Imagine a modern spin on Mary Shelley’s Frankenstein where a young couple’s undying love and the grief of a father pushed beyond sanity could spell the destruction of them all.
A string of suspicious deaths near a small Michigan town ends with a fall that claims the life of Emma Gentry's boyfriend, Daniel. Emma is broken, a hollow shell mechanically moving through her days. She and Daniel had been made for each other, complete only when they were together.
Now she restlessly wanders the town in the late Fall gloom, haunting the cemetery and its white-marbled tombs, feeling Daniel everywhere, his spectre in the moonlight and the fog.
When she encounters newcomer Alex Franks, only son of a renowned widowed surgeon, she's intrigued despite herself. He's an enigma, melting into shadows, preferring to keep to himself. But he is as drawn to her as she is to him. He is strangely... familiar. From the way he knows how to open her locker when it sticks, to the nickname she shared only with Daniel, even his hazel eyes with brown flecks are just like Daniel's.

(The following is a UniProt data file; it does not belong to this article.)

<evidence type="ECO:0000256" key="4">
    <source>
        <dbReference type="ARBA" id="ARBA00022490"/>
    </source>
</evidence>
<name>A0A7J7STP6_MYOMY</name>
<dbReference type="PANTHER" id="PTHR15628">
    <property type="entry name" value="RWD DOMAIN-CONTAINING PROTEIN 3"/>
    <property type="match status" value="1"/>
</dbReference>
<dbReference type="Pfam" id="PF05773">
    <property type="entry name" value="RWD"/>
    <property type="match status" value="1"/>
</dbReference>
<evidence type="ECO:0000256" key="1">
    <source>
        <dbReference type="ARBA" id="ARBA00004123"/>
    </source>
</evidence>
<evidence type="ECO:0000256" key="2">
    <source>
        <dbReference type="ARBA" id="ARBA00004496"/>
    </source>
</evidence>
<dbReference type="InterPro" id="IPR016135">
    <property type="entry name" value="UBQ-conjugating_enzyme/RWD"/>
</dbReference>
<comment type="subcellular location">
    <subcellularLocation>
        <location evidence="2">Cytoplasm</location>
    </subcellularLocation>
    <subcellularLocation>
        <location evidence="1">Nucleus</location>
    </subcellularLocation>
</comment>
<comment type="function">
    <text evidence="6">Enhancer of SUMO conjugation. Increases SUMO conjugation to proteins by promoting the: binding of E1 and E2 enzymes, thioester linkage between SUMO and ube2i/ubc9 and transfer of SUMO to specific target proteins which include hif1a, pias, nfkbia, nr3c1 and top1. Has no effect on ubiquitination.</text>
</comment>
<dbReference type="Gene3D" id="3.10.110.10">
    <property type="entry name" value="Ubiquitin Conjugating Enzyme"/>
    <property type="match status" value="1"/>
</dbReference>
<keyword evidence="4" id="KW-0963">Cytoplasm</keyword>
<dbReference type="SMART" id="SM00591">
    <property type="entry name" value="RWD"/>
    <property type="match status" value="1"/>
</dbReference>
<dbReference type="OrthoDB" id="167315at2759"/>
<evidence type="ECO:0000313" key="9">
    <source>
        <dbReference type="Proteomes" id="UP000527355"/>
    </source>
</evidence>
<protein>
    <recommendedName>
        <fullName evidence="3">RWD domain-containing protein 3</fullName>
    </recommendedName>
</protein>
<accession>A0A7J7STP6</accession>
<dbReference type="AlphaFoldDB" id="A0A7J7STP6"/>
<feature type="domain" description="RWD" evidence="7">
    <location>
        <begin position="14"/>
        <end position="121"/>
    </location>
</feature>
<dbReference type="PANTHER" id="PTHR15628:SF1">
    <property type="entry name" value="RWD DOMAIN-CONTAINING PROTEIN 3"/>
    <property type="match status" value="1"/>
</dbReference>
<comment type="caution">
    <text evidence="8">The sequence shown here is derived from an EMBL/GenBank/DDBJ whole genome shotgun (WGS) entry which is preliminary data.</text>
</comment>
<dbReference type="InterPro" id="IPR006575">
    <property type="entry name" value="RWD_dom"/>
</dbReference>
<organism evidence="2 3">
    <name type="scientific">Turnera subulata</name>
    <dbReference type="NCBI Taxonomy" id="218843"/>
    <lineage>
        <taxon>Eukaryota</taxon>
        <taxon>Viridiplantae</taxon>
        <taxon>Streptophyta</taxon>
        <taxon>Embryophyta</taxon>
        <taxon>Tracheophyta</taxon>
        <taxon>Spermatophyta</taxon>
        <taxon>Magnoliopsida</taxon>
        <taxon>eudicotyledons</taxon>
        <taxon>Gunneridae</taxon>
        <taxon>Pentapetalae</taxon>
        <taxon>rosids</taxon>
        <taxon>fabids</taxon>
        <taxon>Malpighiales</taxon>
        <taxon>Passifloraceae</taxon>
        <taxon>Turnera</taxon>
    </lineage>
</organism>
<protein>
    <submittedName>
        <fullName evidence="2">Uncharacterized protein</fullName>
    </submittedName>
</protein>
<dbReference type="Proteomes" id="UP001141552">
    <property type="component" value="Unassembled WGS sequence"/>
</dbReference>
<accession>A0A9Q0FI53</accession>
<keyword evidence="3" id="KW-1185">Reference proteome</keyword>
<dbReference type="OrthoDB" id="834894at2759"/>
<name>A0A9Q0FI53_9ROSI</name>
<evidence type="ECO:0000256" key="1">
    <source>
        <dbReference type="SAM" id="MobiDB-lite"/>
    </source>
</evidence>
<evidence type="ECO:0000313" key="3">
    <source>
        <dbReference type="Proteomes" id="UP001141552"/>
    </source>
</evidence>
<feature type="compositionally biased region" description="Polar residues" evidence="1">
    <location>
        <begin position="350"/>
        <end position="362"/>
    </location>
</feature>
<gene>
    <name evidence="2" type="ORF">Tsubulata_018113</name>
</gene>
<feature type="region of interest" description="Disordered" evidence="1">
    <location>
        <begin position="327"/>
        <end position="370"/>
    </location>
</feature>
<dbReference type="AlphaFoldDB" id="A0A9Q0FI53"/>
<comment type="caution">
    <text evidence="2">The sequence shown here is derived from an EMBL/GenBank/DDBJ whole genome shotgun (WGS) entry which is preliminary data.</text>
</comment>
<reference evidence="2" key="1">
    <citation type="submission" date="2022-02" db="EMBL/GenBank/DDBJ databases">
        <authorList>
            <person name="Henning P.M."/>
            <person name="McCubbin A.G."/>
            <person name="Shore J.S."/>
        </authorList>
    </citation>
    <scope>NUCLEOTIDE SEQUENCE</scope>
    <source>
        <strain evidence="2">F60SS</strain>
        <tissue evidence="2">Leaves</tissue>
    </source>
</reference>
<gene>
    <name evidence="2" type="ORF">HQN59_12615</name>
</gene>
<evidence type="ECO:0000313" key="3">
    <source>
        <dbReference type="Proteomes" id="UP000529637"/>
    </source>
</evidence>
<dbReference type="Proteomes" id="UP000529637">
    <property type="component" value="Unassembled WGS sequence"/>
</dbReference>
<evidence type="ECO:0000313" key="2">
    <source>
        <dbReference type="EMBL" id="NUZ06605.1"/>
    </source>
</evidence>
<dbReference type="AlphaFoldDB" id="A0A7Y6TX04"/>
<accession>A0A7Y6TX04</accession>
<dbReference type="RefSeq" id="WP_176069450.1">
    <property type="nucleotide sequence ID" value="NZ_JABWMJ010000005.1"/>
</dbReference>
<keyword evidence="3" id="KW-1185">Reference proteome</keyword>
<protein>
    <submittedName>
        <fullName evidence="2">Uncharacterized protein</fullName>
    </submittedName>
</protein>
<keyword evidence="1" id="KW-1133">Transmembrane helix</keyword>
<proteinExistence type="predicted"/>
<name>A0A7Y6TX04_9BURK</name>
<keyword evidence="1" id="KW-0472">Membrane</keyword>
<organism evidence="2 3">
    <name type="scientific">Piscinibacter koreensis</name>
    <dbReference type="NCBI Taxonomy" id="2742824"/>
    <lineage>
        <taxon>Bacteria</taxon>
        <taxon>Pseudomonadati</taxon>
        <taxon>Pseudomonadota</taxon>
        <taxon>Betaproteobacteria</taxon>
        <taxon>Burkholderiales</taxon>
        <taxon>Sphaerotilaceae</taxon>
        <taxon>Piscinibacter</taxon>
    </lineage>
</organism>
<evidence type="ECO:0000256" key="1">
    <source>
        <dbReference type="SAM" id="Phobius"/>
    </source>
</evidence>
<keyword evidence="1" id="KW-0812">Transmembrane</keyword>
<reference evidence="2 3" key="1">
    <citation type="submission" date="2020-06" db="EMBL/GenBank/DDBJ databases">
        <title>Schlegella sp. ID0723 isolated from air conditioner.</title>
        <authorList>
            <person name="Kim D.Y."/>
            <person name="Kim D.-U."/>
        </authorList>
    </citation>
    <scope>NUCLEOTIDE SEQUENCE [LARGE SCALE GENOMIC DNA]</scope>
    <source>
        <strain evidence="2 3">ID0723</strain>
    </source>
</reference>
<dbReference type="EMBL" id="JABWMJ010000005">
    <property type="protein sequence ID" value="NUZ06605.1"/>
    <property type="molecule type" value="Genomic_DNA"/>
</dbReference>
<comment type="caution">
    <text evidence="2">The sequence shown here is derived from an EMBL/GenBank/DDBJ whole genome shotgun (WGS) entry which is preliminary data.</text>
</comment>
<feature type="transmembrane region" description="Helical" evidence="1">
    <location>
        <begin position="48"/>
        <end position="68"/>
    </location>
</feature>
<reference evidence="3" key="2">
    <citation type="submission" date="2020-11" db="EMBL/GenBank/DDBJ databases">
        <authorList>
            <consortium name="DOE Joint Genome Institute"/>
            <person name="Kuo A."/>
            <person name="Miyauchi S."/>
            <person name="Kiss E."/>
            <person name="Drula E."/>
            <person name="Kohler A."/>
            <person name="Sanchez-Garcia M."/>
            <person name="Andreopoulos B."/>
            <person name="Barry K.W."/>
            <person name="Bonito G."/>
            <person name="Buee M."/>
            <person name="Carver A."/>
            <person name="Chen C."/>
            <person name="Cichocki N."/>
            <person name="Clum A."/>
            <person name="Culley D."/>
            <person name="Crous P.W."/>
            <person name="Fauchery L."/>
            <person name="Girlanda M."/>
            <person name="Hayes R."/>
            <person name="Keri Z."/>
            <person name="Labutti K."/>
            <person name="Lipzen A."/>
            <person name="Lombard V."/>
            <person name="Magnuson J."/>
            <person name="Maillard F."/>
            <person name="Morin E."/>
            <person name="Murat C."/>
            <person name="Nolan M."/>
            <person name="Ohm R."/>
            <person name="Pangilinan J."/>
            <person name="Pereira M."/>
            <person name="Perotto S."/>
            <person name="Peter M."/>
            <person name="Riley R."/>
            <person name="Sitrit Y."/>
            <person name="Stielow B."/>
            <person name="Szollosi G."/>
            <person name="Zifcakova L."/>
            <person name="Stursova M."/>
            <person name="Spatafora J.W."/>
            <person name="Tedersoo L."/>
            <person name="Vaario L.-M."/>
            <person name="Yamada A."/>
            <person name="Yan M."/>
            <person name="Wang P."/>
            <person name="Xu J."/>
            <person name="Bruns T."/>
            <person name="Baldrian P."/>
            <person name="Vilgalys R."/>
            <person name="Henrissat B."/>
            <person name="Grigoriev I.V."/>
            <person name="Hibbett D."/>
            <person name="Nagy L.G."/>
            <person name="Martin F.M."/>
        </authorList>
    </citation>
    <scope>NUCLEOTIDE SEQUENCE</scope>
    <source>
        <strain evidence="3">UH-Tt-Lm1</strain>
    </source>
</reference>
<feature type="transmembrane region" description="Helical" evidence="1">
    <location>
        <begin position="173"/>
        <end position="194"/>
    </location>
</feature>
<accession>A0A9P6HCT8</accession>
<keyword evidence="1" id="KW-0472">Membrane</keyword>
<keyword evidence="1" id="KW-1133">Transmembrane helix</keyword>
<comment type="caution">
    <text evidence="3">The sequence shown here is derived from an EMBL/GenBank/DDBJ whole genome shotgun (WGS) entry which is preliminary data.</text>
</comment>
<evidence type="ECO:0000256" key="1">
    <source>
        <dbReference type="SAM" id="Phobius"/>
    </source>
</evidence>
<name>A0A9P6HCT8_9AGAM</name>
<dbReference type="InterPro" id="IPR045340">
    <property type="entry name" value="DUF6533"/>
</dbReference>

The closer they become, though, the more something inside her screams there's something very wrong with Alex Franks. And when Emma stumbles across a grotesque and terrifying menagerie of mangled but living animals within the walls of the Franks' estate, creatures she surely knows must have died from their injuries, she knows.
Katertot's weekend pick:
Title: The Legend of Sleepy Hollow Author: Washington Irving, Adapter, Illustrator: Will Moses Publisher: Philomel Published: September 12, 1995 Amazon | Barnes & Noble When Ichabod Crane becomes the new schoolmaster of Sleepy Hollow, he quickly and happily adjusts to the local ways. He delights in the bountiful dinners he's served when visiting the prosperous farms of the region; he enjoys the local yarns and scary legends that fill the firelit evenings of autumn; and he comes to love the idea of marrying Katrina Van Tassel and of one day owning her father's wealth and lands.
There's one problem with his plans, though: Brom Bones, the local hero, who decided long ago to wed Katrina himself. And now, to his annoyance, this pasty-faced bookworm named Ichabod is making a serious bid. This droll tale of romantic rivalry climaxes with the appearance of the Headless Horseman. The spirited narration by Glenn Close, radiant illustrations by Robert Van Nutt, and original music by Tim Story capture all the wit, fun, and shivers of this early American tale. In 1988 the audio was honored with a Grammy nomination in the category of best recording for children.